Art: Roni Horn, Discovering the Identity in Multiplicity and Dichotomy

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I love the idea that no matter how obvious something could be, or transparent, there is still room for doubt. It is really interesting that transparency is not as transparent as you think.

These words of Roni Horn rang in my ears like a discovery of a hidden cabala.  Within the walls of this contemporary art museum in Tilburg, the Netherlands, I experienced a journey of identity, ambiguity, and singularity through recurrent colours, words and photographs.

There is a harmony between Horn and her minimalist art.  Born in 1955, New York, where she still lives and works, she combines photography, sculpture and language.  She creates a vivid glance to her life whereby I also get a glimpse of mine.  Her questioning about the concept of identity leads me to explore along with her my own identity.  Her androgynous look, with sharp blue eyes is in perfect accordance with this exploration.  “When you see your reflection in water, do you recognize the water in you?” (2010) she asks in ‘one of the destinations of your journey’ through shapes, colours and words.

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The journey begins in a long, time-warping corridor, with a 70 meters long wall on one side, on which her famous work of photographic series A.K.A (2008-2009) takes place; while small rooms resembling minimalistic caves accompany on the other side.  This highly successful installation creates a sense of a wormhole, where step by step, Roni Horn’s “selfless” self-portraits of various ages are paired on the wall, and they guide me while I go in and out the small rooms.  All the artworks are in a concordance, part of a whole, like chapters of a certain story.  In these rooms, the installation consciously helps to create the unity with all of her artworks.


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In the rooms of “Portrait of an Image” (2003 & 2005), when I sit back and contemplate the 50 different portraits of the French actress Isabelle Huppert, I discover the uniqueness in multiplicity.  This repetition is amazingly clever.  These 50 portraits, each taken every morning one by one in a studio in Paris, make me feel like they are telling me a story.  Each look belongs to a character that Horn and Huppert randomly chose from the films that she played in.  Huppert’s impersonating of herself in her roles, through Horn’s camera, creates a unique story.  Just as in Eisenstein’s dialectical approach in film theory, the collision of each shot creates a different sequel, a three dimensional scene, in which these serial portraits seem more like they overlapping upon each other.

This concept is also visible in A.K.A.  The pairs of portraits are not ‘self’ portraits for Horn.  As she states, “This could be anybody”.  Ironically and successfully, this misidentification intensifies the sense of identification with the work.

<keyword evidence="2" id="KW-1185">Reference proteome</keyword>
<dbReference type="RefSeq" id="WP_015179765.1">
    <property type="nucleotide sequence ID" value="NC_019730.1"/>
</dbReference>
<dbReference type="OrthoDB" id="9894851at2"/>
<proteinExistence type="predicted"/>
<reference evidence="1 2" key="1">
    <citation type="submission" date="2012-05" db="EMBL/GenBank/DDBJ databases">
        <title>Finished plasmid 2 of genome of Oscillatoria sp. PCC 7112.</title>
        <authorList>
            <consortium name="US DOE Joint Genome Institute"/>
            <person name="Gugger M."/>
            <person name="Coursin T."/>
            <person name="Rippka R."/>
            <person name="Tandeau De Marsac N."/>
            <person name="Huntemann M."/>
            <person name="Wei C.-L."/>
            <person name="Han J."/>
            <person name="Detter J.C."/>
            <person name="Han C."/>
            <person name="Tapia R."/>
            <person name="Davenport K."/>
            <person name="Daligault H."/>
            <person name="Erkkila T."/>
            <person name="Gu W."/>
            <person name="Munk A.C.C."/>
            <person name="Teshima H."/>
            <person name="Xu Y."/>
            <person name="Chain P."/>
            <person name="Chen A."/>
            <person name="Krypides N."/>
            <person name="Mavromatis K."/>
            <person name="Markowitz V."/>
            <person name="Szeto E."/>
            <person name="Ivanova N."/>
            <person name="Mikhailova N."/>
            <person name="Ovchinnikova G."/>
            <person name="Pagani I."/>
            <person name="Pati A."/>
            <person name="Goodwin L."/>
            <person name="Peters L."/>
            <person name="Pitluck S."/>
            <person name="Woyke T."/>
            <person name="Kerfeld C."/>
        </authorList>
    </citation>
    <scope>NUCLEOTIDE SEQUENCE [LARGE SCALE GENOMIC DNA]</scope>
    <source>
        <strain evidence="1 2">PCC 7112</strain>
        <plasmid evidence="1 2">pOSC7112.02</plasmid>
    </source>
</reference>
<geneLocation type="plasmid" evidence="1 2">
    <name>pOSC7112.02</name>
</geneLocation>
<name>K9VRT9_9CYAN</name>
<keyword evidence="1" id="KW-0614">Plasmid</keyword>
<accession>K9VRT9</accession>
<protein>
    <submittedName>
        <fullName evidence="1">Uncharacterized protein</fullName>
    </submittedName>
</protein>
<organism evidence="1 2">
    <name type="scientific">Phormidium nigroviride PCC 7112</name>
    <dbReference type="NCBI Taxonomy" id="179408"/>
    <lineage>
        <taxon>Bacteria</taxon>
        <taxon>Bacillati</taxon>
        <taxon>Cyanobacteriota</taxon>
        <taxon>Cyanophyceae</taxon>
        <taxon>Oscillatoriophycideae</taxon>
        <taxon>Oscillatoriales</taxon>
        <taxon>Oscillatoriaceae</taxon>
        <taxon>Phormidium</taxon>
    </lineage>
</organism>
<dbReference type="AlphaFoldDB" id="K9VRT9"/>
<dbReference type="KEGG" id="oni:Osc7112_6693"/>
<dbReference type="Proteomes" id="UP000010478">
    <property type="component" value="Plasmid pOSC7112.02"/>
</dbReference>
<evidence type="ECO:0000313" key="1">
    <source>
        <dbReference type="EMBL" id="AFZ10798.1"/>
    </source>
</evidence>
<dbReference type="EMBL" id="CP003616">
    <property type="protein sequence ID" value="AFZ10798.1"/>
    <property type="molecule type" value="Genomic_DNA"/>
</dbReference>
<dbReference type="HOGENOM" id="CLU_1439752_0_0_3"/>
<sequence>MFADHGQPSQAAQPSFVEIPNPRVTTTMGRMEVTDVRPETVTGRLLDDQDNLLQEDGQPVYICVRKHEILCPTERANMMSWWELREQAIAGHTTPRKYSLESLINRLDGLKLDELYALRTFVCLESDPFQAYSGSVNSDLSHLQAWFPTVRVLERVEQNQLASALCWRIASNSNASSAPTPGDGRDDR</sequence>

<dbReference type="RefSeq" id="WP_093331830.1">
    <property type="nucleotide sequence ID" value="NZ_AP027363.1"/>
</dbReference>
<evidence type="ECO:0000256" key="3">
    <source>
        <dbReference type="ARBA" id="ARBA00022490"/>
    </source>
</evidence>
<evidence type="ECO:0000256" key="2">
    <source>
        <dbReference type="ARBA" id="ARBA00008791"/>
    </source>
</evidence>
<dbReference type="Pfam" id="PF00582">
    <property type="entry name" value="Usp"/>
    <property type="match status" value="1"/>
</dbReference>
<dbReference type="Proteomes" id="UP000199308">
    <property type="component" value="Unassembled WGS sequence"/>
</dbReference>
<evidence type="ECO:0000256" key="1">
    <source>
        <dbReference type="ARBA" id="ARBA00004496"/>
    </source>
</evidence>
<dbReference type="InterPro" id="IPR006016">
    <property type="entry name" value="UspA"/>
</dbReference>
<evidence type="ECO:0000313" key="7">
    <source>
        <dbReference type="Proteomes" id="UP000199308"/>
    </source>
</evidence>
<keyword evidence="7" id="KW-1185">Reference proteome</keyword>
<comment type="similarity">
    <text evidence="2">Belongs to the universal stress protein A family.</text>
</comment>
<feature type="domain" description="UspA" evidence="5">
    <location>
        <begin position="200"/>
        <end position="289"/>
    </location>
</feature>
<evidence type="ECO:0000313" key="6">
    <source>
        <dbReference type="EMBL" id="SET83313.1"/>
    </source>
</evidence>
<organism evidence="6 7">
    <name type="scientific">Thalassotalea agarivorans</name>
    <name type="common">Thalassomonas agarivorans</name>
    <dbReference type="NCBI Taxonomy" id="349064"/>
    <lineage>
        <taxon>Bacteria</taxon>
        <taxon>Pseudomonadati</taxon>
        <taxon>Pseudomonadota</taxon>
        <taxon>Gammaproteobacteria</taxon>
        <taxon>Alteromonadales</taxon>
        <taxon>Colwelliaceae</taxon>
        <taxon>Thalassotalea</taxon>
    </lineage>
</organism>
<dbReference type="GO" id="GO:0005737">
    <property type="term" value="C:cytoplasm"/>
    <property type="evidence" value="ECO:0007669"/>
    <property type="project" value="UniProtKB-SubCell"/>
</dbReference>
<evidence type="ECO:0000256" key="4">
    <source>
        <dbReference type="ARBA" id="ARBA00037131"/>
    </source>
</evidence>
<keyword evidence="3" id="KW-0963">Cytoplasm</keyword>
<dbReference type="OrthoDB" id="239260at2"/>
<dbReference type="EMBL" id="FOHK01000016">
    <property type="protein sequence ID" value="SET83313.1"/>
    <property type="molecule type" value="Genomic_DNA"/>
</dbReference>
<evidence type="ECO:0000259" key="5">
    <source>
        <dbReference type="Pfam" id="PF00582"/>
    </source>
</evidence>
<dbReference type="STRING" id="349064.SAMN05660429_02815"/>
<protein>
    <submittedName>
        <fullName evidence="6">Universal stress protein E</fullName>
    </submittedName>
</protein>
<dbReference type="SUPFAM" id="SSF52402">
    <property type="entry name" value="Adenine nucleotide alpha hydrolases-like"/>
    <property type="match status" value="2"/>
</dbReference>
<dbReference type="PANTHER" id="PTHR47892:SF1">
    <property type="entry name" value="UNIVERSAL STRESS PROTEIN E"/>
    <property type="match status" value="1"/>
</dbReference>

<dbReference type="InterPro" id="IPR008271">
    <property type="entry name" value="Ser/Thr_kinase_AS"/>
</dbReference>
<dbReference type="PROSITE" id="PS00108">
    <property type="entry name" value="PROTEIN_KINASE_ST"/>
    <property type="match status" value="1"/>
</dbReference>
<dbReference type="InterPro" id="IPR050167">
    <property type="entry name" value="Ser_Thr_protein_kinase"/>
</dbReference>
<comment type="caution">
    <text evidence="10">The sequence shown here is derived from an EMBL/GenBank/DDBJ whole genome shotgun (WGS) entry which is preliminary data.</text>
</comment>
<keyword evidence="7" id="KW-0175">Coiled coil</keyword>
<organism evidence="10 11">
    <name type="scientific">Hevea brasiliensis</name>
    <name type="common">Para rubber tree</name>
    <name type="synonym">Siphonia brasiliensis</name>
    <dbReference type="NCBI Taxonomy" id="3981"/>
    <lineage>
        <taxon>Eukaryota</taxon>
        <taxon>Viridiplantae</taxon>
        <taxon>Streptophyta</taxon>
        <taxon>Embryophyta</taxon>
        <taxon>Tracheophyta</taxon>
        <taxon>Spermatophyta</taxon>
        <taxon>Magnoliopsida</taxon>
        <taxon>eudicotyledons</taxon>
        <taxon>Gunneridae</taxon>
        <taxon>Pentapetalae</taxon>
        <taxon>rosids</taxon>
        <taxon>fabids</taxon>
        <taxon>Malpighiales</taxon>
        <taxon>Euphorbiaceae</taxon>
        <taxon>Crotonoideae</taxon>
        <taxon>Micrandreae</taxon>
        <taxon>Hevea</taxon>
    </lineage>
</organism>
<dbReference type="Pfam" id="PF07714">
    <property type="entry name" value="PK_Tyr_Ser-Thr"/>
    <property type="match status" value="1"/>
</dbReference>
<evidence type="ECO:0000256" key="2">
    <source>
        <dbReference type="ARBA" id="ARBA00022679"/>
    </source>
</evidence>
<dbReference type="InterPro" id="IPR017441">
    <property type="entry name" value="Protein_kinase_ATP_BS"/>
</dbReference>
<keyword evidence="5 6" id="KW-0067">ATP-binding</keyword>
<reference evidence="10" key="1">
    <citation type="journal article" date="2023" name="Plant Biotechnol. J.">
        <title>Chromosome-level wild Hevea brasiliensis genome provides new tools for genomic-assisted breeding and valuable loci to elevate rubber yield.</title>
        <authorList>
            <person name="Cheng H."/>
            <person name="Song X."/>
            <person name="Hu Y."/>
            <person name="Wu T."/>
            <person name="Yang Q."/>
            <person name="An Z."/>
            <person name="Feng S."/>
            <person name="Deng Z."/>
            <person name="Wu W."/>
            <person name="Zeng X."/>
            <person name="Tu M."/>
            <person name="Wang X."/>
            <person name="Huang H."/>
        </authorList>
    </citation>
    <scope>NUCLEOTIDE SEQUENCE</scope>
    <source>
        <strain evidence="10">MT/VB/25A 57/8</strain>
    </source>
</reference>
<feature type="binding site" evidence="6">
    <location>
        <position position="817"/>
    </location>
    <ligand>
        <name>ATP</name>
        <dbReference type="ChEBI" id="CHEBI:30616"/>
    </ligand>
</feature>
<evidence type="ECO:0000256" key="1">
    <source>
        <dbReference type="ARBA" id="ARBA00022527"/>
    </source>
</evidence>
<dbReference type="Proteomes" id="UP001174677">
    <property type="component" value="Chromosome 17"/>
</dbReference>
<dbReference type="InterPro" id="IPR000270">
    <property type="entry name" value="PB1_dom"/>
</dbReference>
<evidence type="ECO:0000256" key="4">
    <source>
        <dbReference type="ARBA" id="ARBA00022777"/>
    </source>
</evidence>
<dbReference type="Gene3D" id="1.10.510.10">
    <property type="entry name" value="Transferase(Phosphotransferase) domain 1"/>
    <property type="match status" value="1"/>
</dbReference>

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As David Hickey writes in his book about her art: “The mutable version of identity is not an aberration… the fixed version is the aberration.”  While each pair flows through the wall, the notion of identity gets blurry, and while it gets blurry the portraits become freer.  Free of time, free of space.  Photography is an image crystallised in the past, while we are in the present.  And liberating it from this crystallisation is one of the things I believe Roni Horn has achieved.  Each pair dialectically creates a new “one” frame.  This semiotic relationship continues in other rooms as well.  The dichotomy also appears in the works like “Dead Owl” (1997) and “Water Teller” (2014).

When the long corridor ends and I pass through the wormhole, all these chapters and rooms with multiplicity of colours, words, calligrams and portraits, reach to the concluding chapter of the story: a gigantic hall where I meet the final scene.

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Massive glass cylinders are the final part of the journey of identity.  They look like liquid, as much as solid.  They are 5000 kilos of glass with the look of pure weightless fluid.  So just like the concept of identity, matter becomes blurry too.  The cylinders look like they are free of their mass and the material they are composed of.  They are beautifully opaque and transparent at the same time.

However, their transparency is an illusion…

The colours and words appear here too, with some phrases attributed to each piece.  The phrases look like they drifted away from a novel.  When I think about what these phrases refer to, I remember Horn’s description about identity: “a social assignment that has little to do with the thing it refers to”.  So maybe these words or colours do not need to refer to anything.  They just simply exist, and their simplicity is what makes them free and unleashed from their material, substance or attribution.  Just like those gigantic masses.